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    I must have gone to an even less PC high school.
     
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  10. JoeJester

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    I heard them in the military ... after high school.....
     
  11. WBahn

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    I was taught the Bad boys one in high school and college.
     
  12. atferrari

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    After maybe 40 years of starting with this hobby I recently learnt about nemonic help for colors.

    Had I to do that I would use one with expressions familiar to me in my own language.

    Tell you a secret: add a rude expletive (those that you never use, of course!) if it fits to the sentence. It works marvels.
     
  13. #12

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    I have to say...good suggestion. Have you ever heard of, "cuss like a sailor"?
    Yeah.
    I met a sailor in 1968.
    I still have one of those stuck in my head.
    I haven't thought of that one for 20 years, but today I check for old memory devices, and there it is, all 17 words of it.:(

    ps, sorry about the typo in post #5.

    Seems to me...if it isn't blank, 10% or 5%, it's the digit of the color. Brown is 1%, red is 2%. Right?
    I often forget the dividers. Divide by 10 like a 1.2 ohm is Silver and divide by 100 like 0.12 ohms is Gold.

    Capacitors are a whole 'nuther thing. If I had invented +80%/-20% capacitors I would have dumped that batch in the dust bin and tried again. The thing to know about that is: when those were invented, we were still building vacuum tubes like a ship in a bottle and making resistors by baking a mud of clay and carbon. I can easily imagine it was a choice between trying to shave mica real thin or inventing some ceramic slurry and baking it into discs like making cookies.:D
     
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  14. atferrari

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    I know the expression. I do not think that they use to curse heavier than in many other "rough" activities but it well may be when maneuvering and something tends to go wrong.

    Anyway, the strongest I ever heard came from a crane driver ashore, more than 10 years ago, consisting of a detailed description of something, involving a parent. There was a reason: the crane left the piece to go in free fall.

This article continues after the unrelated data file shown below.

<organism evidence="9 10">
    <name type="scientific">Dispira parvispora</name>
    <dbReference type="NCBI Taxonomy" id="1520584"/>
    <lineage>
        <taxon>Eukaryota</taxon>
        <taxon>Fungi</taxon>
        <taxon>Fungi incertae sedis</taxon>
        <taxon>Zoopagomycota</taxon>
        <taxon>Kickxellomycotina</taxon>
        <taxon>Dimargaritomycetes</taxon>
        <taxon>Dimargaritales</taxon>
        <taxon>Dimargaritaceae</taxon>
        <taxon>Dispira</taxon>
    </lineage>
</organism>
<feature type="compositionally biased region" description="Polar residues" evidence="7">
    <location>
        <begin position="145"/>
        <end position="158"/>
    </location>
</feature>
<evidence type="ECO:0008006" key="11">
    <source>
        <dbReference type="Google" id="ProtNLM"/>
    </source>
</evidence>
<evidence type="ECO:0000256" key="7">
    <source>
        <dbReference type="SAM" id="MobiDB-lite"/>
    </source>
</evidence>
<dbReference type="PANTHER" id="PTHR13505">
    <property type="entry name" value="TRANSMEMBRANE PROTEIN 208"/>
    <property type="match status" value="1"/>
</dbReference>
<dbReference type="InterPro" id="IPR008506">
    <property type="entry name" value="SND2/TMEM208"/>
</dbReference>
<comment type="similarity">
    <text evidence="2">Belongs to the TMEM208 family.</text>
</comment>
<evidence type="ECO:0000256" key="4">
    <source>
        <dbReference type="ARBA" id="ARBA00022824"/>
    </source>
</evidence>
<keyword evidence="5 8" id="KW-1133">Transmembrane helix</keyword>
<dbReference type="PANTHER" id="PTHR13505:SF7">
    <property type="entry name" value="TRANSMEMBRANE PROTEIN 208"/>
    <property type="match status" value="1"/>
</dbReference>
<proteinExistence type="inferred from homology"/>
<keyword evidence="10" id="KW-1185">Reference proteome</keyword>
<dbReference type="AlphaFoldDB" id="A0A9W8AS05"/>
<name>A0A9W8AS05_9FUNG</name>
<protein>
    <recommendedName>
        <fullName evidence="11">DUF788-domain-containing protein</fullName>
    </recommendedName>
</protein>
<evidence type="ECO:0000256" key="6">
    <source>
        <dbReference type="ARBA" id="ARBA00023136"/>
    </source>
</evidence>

Me? I have no idea how I learnt those colors and if asked to tell equivalences I need to THINK. If for any reason I need to look for any particular value in a tray with a hundred of them, I really do not know how I do it because I do not look for a precise color (or a specific combination).
     
  15. bertus

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  16. WBahn

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    In my experience, the only person that can cuss better than a sailor is a sailor's wife! :D
     
  17. Sparky49

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    Jul 16, 2011
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    I suspect the version we were taught in school was the same as Bad Boys, but started even less PC as Black Boys.... Which helps to remember which way black and brown are.

    To confirm, does it end with Violet Gives Willingly?
     
  18. WBahn

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    Yep. Or rather, the version I learned actually ends beyond that with "Get Some Now" for the tolerance bands.

    I'm not at all surprise that it used to be Black Boys (I think I may have even heard that before).
     
  19. Sparky49

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    Jul 16, 2011
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    I was taught this in 2008 I think. :p It was alright though, our teacher was a black Jamaican - nevertheless the class was stunned when he made us learn it. xD
     
  20. MaxHeadRoom

    Expert

    Jul 18, 2013
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    Ours was even more politically incorrect!
    I see the latest release of Kicad has a drop down resistor colour code chart which is handy.
    Max.